Sterilization can be carried out on packaged foods as well as whole foods, and can be further classified into physical and chemical sterilization. Since chemical sterilization works using additives, it is not a useful technique when it comes to food processing. There are a few different ways in which physical sterilization can be carried out, such as in the form of heat sterilization, high pressure sterilization or cold sterilization. 

Heat sterilization works, as the name suggests, by the application of heat. This is one of the simplest and most widely used methods, however, it does cause thermal degradation in food. For instance, in spices such as turmeric powder or black pepper that contain volatile oils and other nutrients, heat causes these oils to evaporate, hence this technique is often unsuitable when the nutritional content of food needs to be retained. 

High pressure sterilization is a technique that works by exposing packaged food to a high level of hydrostatic pressure for a few minutes. This is a safe process that does not significantly alter food, however it has its limitations, in that it does not work very effectively on dry food items such as spices and dry fruits.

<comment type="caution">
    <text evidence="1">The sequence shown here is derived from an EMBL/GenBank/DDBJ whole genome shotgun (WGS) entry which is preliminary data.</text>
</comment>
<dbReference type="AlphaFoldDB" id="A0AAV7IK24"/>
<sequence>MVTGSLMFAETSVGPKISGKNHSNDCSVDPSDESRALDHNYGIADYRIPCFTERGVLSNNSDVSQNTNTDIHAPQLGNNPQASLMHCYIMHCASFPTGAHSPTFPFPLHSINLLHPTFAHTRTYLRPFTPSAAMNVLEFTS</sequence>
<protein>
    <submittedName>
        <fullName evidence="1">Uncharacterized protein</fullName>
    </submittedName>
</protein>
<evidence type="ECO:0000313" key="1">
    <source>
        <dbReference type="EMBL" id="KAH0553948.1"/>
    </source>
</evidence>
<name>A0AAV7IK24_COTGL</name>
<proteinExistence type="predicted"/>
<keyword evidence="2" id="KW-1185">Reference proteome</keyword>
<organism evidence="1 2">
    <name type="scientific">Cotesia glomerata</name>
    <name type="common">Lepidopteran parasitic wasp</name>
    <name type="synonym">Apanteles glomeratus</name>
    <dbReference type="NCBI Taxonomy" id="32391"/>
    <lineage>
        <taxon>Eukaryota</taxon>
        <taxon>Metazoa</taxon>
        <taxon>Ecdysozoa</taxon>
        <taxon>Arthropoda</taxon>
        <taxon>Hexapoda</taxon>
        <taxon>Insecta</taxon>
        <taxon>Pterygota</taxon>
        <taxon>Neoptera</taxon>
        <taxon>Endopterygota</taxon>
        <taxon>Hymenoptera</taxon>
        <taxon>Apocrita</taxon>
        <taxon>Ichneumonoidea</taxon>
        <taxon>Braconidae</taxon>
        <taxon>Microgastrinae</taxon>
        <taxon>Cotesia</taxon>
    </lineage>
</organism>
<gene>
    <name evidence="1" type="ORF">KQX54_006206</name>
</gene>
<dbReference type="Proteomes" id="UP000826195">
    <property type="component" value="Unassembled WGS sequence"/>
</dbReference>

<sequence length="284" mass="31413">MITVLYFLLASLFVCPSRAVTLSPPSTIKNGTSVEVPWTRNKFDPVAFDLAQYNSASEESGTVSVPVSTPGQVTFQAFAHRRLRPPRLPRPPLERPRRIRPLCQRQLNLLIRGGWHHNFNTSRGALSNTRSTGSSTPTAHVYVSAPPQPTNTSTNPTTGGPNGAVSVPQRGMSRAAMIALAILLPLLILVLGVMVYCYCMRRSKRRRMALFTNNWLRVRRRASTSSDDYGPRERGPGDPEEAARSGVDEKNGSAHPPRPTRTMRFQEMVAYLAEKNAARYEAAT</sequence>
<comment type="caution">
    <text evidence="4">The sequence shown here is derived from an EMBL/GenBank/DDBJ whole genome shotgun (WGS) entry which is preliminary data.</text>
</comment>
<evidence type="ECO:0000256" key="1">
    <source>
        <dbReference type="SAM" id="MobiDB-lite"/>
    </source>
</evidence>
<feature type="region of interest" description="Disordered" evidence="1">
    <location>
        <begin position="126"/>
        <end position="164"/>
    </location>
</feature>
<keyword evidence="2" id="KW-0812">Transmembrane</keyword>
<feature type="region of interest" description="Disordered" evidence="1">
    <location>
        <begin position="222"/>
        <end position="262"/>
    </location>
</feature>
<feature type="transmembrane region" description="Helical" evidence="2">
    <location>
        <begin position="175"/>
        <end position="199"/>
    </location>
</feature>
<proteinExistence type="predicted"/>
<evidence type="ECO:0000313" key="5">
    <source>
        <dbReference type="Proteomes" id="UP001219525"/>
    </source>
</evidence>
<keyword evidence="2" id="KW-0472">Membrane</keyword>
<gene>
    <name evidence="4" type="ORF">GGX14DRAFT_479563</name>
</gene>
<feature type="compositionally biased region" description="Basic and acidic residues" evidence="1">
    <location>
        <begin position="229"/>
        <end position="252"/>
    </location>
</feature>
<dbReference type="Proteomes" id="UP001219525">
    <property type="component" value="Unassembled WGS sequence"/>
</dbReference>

This leaves us with cold pasteurization, also known as irradiation.  This technique works by exposing packaged food to the energy from Gamma rays, which then render all the microorganisms present inactive. This is a quick and efficient process that does not affect the quality of the food in any significant way. Neither the packaging nor the food within is radioactive in the slightest, however, all the microbes, including spores and pathogens are effectively destroyed.  


"Cold pasteurized food retains its nutritional value, while achieving 99% microbial free purity."


Is cold pasteurization safe?


The very mention of the word radiation has us running scared, but gamma radiation is just a term used for the energy that an atom releases as it decomposes. The atoms of some elements such as Uranium and Plutonium release so much energy that the result is known as an atomic bomb, however, other elements such as cobalt release only enough energy to deactivate microbes and pathogens. These are the kind of isotopes used during gamma sterilization, and the efficiency of this method renders it as one of the best when it comes to the packaged food industry. Cold pasteurization or gamma irradiation is a process that has been approved by organizations such as the WHO and the CDC, and has been in use for over three decades, in the packaged food industry.

“Cold pasteurization ensures that the food you eat is at least 99% microbial free, yet nutritious and healthy.”


Recognizing that the food we eat needs to be nutritious in every way, yet be pure, free of contamination of any form is vital. Thanks to techniques such as cold pasteurization, this has become a possibility that not only ensures 99.99% microbial free purity, but also increases the shelf life of food products significantly. With the aid of such technologies, the food we eat can and should be made infinitely healthier.